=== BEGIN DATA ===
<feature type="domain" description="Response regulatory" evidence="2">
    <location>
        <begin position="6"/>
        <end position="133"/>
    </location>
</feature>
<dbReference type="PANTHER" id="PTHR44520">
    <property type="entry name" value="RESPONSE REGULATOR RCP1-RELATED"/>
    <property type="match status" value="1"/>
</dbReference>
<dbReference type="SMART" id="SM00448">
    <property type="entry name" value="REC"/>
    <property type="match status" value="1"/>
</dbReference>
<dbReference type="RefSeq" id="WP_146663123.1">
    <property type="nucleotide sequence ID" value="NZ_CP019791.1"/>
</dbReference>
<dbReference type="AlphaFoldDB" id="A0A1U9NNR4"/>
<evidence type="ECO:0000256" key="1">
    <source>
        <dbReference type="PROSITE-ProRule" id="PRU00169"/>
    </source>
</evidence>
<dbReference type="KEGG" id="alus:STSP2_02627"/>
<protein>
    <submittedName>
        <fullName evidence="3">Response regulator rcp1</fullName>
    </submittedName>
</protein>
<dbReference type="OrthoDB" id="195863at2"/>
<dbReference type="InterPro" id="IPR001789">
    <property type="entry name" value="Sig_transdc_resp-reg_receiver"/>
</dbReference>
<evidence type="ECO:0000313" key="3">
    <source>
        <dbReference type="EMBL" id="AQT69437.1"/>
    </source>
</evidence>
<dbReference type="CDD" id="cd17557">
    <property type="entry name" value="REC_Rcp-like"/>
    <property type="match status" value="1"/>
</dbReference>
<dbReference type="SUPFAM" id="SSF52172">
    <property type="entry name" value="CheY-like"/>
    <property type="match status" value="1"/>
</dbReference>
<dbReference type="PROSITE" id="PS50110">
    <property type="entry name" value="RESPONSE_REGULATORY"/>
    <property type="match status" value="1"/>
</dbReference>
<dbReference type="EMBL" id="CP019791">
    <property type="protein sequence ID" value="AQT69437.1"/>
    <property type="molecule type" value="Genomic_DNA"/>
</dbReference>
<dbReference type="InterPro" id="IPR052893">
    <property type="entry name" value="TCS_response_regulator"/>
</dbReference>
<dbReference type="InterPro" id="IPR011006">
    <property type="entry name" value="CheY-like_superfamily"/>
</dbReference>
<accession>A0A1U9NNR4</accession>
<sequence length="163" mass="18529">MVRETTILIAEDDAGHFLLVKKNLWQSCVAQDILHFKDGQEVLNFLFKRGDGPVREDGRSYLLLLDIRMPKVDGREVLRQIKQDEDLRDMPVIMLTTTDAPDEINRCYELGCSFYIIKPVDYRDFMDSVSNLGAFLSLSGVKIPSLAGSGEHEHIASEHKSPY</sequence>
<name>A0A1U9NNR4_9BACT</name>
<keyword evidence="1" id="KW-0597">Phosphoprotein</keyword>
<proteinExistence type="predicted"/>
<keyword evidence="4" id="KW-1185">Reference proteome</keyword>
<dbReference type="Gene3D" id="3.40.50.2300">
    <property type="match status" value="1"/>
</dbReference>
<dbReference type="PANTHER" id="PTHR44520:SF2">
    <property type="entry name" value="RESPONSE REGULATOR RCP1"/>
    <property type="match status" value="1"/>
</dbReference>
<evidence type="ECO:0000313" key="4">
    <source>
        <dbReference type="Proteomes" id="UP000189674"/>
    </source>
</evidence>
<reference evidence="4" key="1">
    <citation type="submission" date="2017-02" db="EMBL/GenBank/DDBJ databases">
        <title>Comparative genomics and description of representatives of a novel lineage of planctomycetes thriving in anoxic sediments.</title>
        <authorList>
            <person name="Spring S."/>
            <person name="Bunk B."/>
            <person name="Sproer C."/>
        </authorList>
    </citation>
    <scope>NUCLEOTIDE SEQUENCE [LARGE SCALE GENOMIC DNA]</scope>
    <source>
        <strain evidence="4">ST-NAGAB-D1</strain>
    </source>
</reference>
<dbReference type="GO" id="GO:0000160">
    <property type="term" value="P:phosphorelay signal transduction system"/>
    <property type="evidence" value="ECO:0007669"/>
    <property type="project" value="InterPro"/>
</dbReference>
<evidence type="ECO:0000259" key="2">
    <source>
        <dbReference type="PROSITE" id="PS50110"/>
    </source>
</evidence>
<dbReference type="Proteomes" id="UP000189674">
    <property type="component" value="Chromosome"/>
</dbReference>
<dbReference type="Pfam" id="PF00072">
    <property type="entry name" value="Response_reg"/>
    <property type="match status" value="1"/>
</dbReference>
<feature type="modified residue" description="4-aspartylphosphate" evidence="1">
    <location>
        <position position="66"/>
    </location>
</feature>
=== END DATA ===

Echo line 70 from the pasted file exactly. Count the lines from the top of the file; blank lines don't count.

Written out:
<dbReference type="PANTHER" id="PTHR44520:SF2">